"Unfortunately this venue, the open forum, is not always the best way to communicate with us," Mrs. Christopher said at the Feb. 10 meeting.

Mrs. Christopher's comments came after she warned a district resident, Denise Downing, who wanted to address the board that board members would not respond to any comments made by the resident.

"You can speak to the board, however the board will not comment on anything that is heard only because it is not on our agenda," Mrs. Christopher told the resident.

Yet Mrs. Downing wanted to discuss the Proposition P bids for renovations at Blades, Beasley and Point elementary schools — an item that board members would consider later at the meeting.

"It's not on the specific agenda. This is the open period for comments ... but the board will not address you. This is just for us to listen ...,'' Mrs. Christopher said. The board president later suggested that if Mrs. Downing had "specific'' concerns, she should voice them to the administration.

"If you have something specific, I would recommend that you talk with members of the administration ... if it's something specific, it wouldn't be addressed in this forum,'' the board president said.

It's distressing that the views expressed by Mr. Heins and Mrs. Christopher apparently are shared by other members of the board. We've become aware over the past few months that board members are making telephone calls to people who write letters to this newspaper that are critical of the board or school district.

But such behavior isn't limited to board members. One letter writer, Brenda Harris, was treated to a letter on Mehlville letterhead written by Patrick Wallace, director of school/community relations.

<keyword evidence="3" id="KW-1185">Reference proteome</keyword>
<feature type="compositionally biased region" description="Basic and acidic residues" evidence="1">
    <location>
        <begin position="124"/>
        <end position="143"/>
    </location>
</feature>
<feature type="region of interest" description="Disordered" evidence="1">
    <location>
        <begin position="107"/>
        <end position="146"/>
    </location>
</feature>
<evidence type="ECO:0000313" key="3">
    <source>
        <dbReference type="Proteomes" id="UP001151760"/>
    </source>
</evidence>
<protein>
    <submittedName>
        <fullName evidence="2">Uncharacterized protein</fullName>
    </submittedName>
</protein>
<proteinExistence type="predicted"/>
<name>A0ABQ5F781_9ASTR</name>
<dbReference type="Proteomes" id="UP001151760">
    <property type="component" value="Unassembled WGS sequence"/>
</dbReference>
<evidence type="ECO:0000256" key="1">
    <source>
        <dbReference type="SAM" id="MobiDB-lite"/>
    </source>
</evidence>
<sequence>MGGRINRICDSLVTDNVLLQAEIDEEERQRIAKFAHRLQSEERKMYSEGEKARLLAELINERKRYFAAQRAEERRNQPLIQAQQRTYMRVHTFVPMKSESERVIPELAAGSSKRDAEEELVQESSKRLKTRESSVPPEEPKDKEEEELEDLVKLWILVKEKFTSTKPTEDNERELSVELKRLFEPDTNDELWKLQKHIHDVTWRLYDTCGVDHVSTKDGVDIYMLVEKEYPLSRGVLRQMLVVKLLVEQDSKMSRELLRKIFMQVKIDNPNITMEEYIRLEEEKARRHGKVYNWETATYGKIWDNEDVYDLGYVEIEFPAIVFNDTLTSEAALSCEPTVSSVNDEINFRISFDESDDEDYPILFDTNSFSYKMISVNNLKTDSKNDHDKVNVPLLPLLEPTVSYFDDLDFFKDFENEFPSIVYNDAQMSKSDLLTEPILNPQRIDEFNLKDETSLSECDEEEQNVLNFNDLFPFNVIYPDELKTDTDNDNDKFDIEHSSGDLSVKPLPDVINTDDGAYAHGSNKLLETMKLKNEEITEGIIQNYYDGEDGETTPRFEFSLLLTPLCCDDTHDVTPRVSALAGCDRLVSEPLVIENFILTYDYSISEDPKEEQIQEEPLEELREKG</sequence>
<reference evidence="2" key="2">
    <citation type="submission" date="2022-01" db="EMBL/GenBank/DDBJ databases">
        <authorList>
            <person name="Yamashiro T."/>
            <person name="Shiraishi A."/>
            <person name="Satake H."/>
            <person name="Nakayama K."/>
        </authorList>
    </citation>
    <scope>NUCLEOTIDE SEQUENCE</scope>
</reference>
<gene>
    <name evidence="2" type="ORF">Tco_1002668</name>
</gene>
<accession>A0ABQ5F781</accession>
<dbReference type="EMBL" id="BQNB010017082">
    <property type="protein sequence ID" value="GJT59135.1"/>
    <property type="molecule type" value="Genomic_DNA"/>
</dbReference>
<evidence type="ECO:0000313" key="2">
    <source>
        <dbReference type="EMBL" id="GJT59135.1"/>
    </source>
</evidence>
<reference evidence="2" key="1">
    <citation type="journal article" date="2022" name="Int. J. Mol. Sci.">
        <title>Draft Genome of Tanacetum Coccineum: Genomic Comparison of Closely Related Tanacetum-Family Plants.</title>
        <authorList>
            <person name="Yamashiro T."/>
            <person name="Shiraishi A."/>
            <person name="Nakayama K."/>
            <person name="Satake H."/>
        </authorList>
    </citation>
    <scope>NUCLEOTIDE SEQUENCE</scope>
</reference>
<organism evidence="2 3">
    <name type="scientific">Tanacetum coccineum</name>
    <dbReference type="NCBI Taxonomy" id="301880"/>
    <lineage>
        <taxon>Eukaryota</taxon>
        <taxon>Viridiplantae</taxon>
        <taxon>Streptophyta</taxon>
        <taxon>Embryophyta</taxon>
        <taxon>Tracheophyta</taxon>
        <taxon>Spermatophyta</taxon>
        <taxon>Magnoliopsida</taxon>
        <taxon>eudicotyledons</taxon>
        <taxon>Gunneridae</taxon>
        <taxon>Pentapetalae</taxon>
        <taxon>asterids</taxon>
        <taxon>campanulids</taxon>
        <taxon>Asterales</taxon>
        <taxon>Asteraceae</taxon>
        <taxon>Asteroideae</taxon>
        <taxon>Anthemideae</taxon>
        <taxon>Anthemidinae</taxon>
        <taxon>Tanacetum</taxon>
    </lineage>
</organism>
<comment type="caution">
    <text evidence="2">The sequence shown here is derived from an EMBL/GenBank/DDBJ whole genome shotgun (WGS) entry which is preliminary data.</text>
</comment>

"I was disheartened to read in the Oakville Call how unhappy you are with the Mehlville School District,'' Mr. Wallace wrote. "Your letter to the editor stated your satisfaction with your own educational experience, yet clearly showed that as a parent you are less than thrilled with the treatment of your older son and lack of attention for your younger child's accomplishments.''

Mr. Wallace went on to write, "... I'd like to encourage you to check your mailbox for the Mehlville Messenger newspaper, which I publish at least four times a year. The next issue is scheduled to be delivered in early December. This 12- to 16-page newspaper is packed with nothing but positive stories about Mehlville School District students, staff and community members' accomplishments. It would be my pleasure to feature a story about your son's accomplishments in a future issue.''

We don't understand how board members could condone such a letter nor do we understand why they don't welcome residents' comments at board meetings. Why are they afraid to hear residents' comments in public? Do they have something to hide or are they so thin-skinned that they can't stand any criticism?

If the latter's the case, we would suggest they take Harry Truman's advice: "If you can't stand the heat, get out of the kitchen.''